• Read this U.S. News article on how ‘Education Inequality Starts Early’ for children in households with low incomes. (6 minutes)


  • Watch this two-minute CBS News report on how systemic racism persists in early childhood education, where black preschool students are disproportionately facing harsh punishments, like suspension. (2 minutes)


  • Listen to this WEMU interview to learn about how The Collaborative-Ypsilanti YMCA Child Development Center is meeting the need for high quality, affordable early childhood education in Washtenaw County. The Collaborative is a partnership between the YMCA, Eastern Michigan University, Ypsilanti Community Schools, and the Ypsilanti Housing Commission. (11 minutes)
  • Listen to the This American Life two-part podcast special on how integration is needed to close the achievement gap. (Part 1, 58 minutes; Part 2, 17 minutes)


  • We all have a role in providing a supporting, caring presence in a child’s life and you are an important factor in helping them overcome the effects of childhood trauma. Practice these five simple gestures to make a difference in their everyday lives (1 minute)
  • Connect4Care Kids is a centralized resource from the United Way for Southeastern Michigan to help families with young children understand childcare assistance options and connect with childcare providers across Wayne County. Click here to get started. Don’t live in Wayne, Oakland, or Macomb? Search for child care using the Great Start to Quality’s database.


  • If you are a parent or caregiver, check out the Ages & Stages Questionnaire. Regular developmental screening can help ensure children are on track and identify opportunities for additional support. Next, sign up to receive tips to better engage and educate your child through United Way’s ParentPowered program. Text UNITED to 70138 to get started.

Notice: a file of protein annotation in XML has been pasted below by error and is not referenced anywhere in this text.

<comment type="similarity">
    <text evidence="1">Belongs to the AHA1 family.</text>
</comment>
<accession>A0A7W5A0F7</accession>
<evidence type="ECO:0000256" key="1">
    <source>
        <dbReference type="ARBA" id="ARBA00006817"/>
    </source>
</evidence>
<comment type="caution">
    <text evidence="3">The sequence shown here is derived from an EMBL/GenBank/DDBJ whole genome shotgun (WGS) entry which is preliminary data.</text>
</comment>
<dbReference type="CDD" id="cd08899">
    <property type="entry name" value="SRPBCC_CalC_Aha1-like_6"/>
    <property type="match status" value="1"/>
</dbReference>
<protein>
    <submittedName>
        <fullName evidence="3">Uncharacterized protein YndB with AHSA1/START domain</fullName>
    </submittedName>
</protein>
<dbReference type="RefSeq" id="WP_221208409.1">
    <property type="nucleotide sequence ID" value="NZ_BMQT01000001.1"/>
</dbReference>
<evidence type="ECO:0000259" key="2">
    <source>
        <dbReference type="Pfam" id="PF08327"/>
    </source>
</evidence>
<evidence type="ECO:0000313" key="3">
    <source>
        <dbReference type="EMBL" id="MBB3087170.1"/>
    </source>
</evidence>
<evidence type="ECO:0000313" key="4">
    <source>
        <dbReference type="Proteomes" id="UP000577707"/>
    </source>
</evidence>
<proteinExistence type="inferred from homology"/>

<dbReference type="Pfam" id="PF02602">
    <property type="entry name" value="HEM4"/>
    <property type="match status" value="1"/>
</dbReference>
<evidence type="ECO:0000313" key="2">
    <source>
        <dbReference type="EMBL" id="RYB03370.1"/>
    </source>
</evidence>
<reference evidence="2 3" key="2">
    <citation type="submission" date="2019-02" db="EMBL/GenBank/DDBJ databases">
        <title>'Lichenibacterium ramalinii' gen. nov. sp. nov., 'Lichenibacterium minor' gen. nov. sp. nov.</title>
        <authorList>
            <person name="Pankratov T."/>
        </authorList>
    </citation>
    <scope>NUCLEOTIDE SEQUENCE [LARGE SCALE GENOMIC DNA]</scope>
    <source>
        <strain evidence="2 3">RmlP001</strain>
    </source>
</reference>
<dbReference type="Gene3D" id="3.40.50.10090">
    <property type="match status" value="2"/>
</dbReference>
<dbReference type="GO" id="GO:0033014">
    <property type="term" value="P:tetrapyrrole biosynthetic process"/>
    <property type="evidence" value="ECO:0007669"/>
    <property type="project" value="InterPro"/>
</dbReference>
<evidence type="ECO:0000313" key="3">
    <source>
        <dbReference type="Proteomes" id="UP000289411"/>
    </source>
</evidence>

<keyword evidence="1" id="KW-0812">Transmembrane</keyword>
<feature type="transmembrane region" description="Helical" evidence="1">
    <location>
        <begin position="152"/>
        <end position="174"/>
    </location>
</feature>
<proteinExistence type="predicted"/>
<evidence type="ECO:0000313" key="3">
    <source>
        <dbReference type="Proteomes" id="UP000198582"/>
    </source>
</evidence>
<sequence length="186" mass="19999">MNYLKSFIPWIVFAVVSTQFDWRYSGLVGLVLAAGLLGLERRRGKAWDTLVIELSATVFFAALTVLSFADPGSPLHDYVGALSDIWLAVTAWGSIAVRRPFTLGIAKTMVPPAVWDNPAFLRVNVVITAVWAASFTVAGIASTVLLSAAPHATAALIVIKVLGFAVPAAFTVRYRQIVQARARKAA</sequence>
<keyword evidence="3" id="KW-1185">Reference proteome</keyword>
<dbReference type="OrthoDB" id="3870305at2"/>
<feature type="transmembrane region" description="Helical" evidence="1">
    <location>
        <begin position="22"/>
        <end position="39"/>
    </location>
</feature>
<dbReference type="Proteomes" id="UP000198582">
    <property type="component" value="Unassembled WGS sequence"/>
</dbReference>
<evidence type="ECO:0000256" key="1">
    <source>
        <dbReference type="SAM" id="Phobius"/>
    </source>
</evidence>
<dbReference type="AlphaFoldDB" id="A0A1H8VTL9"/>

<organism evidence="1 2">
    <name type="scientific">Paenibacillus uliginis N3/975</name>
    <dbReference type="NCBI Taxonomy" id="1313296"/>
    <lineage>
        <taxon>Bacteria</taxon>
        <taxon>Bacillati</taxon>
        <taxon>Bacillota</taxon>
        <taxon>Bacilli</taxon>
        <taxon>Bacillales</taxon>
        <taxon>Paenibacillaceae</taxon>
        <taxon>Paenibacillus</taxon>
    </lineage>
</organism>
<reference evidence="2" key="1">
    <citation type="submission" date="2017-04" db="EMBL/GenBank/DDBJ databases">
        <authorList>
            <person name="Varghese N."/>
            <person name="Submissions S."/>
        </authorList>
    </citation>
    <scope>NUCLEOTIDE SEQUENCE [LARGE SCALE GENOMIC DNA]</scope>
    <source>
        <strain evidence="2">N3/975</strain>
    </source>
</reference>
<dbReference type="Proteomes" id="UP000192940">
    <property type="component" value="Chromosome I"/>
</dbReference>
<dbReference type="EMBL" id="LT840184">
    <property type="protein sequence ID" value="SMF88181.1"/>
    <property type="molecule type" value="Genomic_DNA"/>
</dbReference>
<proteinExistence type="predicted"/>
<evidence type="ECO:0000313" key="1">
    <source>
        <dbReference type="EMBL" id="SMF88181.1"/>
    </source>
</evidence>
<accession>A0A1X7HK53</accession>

• Lend your voice with Mothering Justice and advocate for policies that support Black, Brown, and Indigenous mothers and their children.
  • Please be aware that engaging in this action item could bring up past trauma and we recommend talking through your childhood ACEs score with a supportive therapist – Go deeper and assess your ACEs score to see how childhood trauma may be impacting your life. Then, assess your resilience score and explore resources on how to support yourself and others by building resilience.

Reflect And Share

  1. How does this information about early childhood and the cost of care compare with your own experiences as a parent or caregiver? If you are not a parent or caregiver, what does today’s information mean to you as a community member?
  2. When you think about the racialized impacts of racism, poverty, and trauma, what comes up for you? What haven’t you considered previously?
  3. What will you shift based on what you’ve learned today?


Start the conversation. Send the tweet. Share to your story. Make the Facebook post. Sharing what you learn and experience with your family, friends, and co-workers is the first step toward allyship.

Join thousands in conversation by using hashtag #RiseToTheChallenge.